ASA 125th Meeting Ottawa 1993 May

3pPA2. An alternative to the mechanical index as a means of assessing the safety of exposures to diagnostic ultrasound.

Charles C. Church

Molecular Biosystems, Inc., 10030 Barnes Canyon Rd., San Diego, CA 92121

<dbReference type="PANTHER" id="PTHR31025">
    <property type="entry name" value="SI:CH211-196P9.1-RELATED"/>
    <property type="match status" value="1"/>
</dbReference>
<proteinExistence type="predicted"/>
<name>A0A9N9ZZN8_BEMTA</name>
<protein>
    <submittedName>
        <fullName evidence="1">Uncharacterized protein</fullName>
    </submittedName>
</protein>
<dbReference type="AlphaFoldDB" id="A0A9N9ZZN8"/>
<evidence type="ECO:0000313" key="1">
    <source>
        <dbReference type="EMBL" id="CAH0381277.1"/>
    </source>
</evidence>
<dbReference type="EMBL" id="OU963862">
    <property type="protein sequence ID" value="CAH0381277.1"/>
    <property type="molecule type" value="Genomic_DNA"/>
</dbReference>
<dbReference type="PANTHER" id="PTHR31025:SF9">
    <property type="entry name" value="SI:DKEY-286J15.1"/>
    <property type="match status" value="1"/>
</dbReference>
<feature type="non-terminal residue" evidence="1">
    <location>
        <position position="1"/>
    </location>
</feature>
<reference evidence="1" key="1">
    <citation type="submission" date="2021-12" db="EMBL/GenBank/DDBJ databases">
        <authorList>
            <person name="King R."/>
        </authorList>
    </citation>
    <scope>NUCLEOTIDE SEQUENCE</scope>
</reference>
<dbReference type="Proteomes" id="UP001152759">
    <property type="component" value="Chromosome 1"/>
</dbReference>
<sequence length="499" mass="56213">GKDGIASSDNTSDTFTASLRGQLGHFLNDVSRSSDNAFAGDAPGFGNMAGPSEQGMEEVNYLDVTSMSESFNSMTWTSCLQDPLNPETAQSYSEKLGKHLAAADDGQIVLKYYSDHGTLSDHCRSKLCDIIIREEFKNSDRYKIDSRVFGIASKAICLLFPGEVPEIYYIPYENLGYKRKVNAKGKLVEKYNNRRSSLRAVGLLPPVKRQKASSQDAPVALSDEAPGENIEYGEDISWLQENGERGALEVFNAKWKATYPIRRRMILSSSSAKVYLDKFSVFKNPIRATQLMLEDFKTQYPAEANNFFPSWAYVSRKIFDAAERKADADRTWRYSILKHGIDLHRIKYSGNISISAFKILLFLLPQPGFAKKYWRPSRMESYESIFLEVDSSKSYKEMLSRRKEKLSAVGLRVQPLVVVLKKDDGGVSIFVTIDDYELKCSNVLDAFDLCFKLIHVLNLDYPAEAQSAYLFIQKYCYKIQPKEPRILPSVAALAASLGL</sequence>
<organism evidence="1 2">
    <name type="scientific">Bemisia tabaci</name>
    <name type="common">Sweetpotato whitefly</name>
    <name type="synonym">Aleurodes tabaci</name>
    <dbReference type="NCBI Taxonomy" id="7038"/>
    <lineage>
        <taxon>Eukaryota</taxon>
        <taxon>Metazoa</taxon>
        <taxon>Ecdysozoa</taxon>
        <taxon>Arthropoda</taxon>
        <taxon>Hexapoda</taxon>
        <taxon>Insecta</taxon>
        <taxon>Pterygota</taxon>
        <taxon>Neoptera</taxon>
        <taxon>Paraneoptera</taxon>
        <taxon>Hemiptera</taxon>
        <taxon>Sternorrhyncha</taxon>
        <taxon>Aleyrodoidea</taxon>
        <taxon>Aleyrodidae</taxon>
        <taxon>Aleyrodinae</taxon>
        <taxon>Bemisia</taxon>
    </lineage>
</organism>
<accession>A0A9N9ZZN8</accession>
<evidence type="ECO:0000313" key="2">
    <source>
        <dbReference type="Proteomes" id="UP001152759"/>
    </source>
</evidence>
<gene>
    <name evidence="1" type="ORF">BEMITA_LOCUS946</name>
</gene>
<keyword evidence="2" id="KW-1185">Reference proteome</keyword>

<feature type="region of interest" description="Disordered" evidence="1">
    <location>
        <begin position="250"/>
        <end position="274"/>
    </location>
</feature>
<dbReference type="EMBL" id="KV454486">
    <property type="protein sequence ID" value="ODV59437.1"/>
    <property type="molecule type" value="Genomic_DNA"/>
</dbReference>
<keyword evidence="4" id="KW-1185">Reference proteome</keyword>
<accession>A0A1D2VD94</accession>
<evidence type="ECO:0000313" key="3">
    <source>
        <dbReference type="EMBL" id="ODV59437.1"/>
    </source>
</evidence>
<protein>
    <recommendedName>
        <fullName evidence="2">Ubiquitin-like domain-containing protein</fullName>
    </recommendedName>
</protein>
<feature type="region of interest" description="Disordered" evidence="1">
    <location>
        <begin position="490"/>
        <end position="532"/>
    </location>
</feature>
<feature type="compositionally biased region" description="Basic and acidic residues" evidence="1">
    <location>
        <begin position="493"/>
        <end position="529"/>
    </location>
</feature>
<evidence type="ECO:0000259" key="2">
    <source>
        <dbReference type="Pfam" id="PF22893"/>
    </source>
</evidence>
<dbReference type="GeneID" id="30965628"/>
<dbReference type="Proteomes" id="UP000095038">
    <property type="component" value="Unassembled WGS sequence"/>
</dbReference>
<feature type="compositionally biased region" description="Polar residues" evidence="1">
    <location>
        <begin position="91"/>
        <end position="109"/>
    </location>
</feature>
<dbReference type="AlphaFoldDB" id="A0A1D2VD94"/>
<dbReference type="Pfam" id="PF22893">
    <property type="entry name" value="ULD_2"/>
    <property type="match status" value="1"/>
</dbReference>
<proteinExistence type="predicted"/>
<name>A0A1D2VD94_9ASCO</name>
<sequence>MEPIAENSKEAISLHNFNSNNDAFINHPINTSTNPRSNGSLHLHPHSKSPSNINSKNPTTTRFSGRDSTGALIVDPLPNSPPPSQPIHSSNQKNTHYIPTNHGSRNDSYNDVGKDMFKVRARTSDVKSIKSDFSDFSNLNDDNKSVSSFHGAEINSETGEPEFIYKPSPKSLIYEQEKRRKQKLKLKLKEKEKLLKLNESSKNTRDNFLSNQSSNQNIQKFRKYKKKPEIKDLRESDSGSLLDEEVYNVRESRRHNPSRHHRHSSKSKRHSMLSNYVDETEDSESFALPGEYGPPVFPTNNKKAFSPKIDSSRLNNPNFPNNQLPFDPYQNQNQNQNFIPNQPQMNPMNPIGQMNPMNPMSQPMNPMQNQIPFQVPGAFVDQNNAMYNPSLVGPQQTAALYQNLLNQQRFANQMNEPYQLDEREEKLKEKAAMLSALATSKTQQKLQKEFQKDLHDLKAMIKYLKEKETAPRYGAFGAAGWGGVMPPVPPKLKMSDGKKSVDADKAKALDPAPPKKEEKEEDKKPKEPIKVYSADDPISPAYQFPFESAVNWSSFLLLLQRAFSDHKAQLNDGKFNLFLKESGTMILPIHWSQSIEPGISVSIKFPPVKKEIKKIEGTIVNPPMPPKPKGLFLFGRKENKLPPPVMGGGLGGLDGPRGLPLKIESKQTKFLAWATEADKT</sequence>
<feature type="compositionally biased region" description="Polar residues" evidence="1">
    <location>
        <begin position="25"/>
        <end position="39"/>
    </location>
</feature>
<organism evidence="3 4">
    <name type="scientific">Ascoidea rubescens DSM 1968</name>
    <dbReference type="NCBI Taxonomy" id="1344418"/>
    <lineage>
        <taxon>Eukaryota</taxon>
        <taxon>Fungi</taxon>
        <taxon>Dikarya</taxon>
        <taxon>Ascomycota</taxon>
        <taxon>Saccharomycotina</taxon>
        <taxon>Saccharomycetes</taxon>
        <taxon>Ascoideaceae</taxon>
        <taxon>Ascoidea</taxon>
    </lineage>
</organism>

The mechanical index (MI) is a means of providing the users of diagnostic ultrasound equipment with a real-time, on screen display of the potential for a given exposure to produce tissue damage by mechanical means. As originally conceived, MI was based on a calculation of the lowest rarefactional pressure P[sub r], needed to produce the growth and subsequent collapse of an optimally sized, pre-existing gas bubble such that the peak temperature attained upon collapse was at least 5000 K. While the assumption that stabilized microbubbles exist within the body may be necessary when assessing the safety of medical exposures to ultrasound, that assumption is unproven. If it is assumed that there are no pre-existing, stabilized gas bubbles in tissue, it is possible to calculate a ``maximum threshold'' rarefactional pressure amplitude P[sub rmt], above which cavitation is highly probable. By combining the theory for spontaneous homogeneous nucleation and the rate of cavitation observed during clinical lithotripsy procedures, an estimate of this (frequency-independent) threshold may be obtained. Assuming that an ``acceptable'' cavitation rate in tissue is 10[sup -20] events/m[sup 3]/s and that an additional clinical safety factor of 2 is desirable, it is possible to show that P[sub rmt]=3 MPa. For comparison, at a frequency of 5 MHz, if MI=0.4, then P[sub r]=0.9 MPa; if MI=1.0, P[sub r]=2.2 MPa. [Work supported by NIH.]